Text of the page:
We so enjoyed a charming conversation with Broadway and Hollywood doyenne Patricia Morison at her Los Angeles home July 6, 2017. The originator of the role of “Kate” in Kiss Me Kate, still vivacious and chatty at age 102, shared happy memories of her career. She took special care to describe the role that dance played in her artistic formation and performance style.
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Patricia, tell us about your lifelong love affair with dance.
I saw Ruth St. Denis when I was very young, she had just come back from India. That is when I fell in love with Indian dance. I was very impressionable. I was mad about dance. I was mad about foreign dance. India, Spain.
I used to go to every recital. I went to the ballet. I saw anything I could when I could scrape a few dollars together.
I remember the first time I saw Martha Graham. It left me in a daze. Then I got to meet her which was even better.
When I was going to the Neighborhood Playhouse, I took dance with Martha Graham and we became very good friends. She kept trying to talk me out of being a singer or an actress, to stay with her group. But I didn’t want that. Much as I admired her, I had my own ideas.
We all had to wear a certain dress that she ordered in navy blue, completely plain [at the neck] and cut in a way that the skirt would move the way she moved. It was very interesting.
Dance is the root of so many things in all kinds of cultures. It’s the root. You learn to take what you can use.
Hanya Holm [choreographer of Kiss Me Kate]. I adored her. She had a terrific sense of humor. A lot of people didn’t get it. Aside from that, she was wonderful. And she helped me a lot even though I used to go to class at Martha Graham studio.
Dance kept me steady on my feet as an actor, I didn’t become affected; it was part of me. I never did anything with dance … I became an actress. By the time I came to “Anna,” [in The King and I] I was an old pro. I wasn’t the dancer; I danced, but I was the leading lady.
Born in 1915, you grew up stagestruck in New York City, correct?
I grew up in Manhattan at 1 West 67th Street. I learned everything from people in New York. As a very very young girl I danced at a studio in New York. This woman kept saying: “‘Don’t be an actress, you’re a dancer, you’re a dancer.” But I didn’t listen.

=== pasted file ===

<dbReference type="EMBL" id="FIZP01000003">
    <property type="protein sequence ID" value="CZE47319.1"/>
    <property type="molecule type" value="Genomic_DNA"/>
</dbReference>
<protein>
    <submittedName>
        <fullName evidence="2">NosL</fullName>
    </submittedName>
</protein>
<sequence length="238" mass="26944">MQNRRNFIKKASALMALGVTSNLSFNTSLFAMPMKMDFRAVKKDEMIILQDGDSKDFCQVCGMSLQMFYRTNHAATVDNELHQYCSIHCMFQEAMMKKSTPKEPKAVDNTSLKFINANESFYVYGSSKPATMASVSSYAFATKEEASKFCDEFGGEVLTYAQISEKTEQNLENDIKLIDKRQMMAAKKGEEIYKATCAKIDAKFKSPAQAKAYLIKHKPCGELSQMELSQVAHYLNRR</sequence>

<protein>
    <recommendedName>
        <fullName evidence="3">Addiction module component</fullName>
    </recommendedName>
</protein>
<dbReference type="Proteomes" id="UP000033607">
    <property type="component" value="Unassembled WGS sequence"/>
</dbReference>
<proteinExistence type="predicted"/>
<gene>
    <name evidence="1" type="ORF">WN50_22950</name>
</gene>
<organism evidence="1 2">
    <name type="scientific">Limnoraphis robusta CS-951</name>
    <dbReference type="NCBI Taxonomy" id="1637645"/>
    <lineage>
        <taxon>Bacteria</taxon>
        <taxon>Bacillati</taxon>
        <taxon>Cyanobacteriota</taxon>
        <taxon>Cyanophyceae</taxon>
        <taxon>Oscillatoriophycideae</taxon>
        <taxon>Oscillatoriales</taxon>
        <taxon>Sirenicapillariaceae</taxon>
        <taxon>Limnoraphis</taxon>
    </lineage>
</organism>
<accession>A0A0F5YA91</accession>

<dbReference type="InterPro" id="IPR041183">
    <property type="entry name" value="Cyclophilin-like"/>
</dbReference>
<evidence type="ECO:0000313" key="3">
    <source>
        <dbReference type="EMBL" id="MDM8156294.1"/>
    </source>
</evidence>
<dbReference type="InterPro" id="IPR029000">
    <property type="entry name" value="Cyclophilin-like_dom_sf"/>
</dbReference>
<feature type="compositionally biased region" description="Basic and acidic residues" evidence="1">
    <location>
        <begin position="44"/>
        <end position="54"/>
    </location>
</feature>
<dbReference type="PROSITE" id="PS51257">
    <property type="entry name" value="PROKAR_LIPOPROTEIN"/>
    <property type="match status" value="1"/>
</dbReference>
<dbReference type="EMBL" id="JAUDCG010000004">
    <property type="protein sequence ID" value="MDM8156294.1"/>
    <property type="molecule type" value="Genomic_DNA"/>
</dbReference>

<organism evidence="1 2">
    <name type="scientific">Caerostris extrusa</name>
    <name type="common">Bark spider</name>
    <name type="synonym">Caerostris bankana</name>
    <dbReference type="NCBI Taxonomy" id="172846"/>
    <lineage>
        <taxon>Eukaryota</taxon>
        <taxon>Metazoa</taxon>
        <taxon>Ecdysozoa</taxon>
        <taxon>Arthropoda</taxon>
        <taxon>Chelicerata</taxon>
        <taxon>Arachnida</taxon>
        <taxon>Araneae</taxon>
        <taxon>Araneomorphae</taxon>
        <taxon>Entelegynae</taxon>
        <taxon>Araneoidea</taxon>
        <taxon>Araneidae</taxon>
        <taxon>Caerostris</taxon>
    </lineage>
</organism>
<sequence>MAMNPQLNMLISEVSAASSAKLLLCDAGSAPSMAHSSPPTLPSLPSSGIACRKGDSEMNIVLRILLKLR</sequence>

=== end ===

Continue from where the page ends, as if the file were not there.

And then I got my Hollywood contract. I came out to Paramount on contract. But they didn’t really see me. They said, “We don’t want you to be a dancer.”
I started playing the ‘other woman.’ That was my role, gorgeously dressed, saying sarcastic things.
I had a lot of confusion at that time because friends of my parents, Herbert Brenner the movie director, all told me I should do this or that, all kinds of advice. I almost gave up, I thought, well, at least I can draw. But it [acting, singing] came back again.
I was told I would never an actress. They do that to everybody. I think I fooled them …
Which do you prefer, New York or L.A.?
It’s the people that make the place.
Now tell us about ‘Kate.’
I loved Kiss Me Kate, I loved the show. With Kiss Me Kate, we didn’t know what we had. We all met with Cole [Porter] at the Waldorf and they played the score. He was so excited that I was going to leave Hollywood and come and do the show. It went very well. But we never thought it would be the hit that it was. Maybe they were getting sophisticated then. The lyrics were pretty way off.
We opened in Philadelphia, on a cold winter night. We all decided, well rehearsals were going well and if we get good personal reviews we’ll be lucky. Of course it opened and became a huge hit in Philadelphia.
And Alfred, of course. Alfred Drake. We were the same age. He was born in Brooklyn. He was a small man with a great inner core. More than anything he wanted to do Shakespeare. And he was very good at it. He was lovely. He was easy to [work with]. He never did anything that you were never left without anything. You always thought, gee that was good.
He could move. He must have studied dance because he had strong legs.
It was all so much fun. It was never a strain. I was so happy doing that. People said, “Oh you have to do so many shows, with no nights off.” I thought “Don’t say a word.” I loved it. I loved the smell of the theater when you go in. When there is no audience, just the aroma. Silly thing to talk about, but it’s true. I loved rehearsing and looking in the orchestra pit. I love the theater.
We all have knocks, but I got through those.
Give us your Broadway memories.
I loved Gertrude Lawrence. She was limited; I shouldn’t say that, but the voice was very tiny. She was an artist first.
When Ethel Merman was a young girl in New York, at the RKO theater on Broadway she appeared there every year. My mother said, “How could you like that? She’s so loud.” But I loved it.
I loved Gwen Verdon. I didn’t know her terribly well, I watched rehearsals. She was always very gracious. “Here we go,” that rah rah energy. Rah rah rah. She was a great, wonderful dancer.
Where has it gone??
And again, Graham …
I loved Martha Graham. People said, “How could you look at that woman, she doesn’t dance on her toes.”
It is difficult to describe Martha Graham to somebody who has never seen her.
Goddess. In every way … a goddess.
photo credit: courtesy juan bastos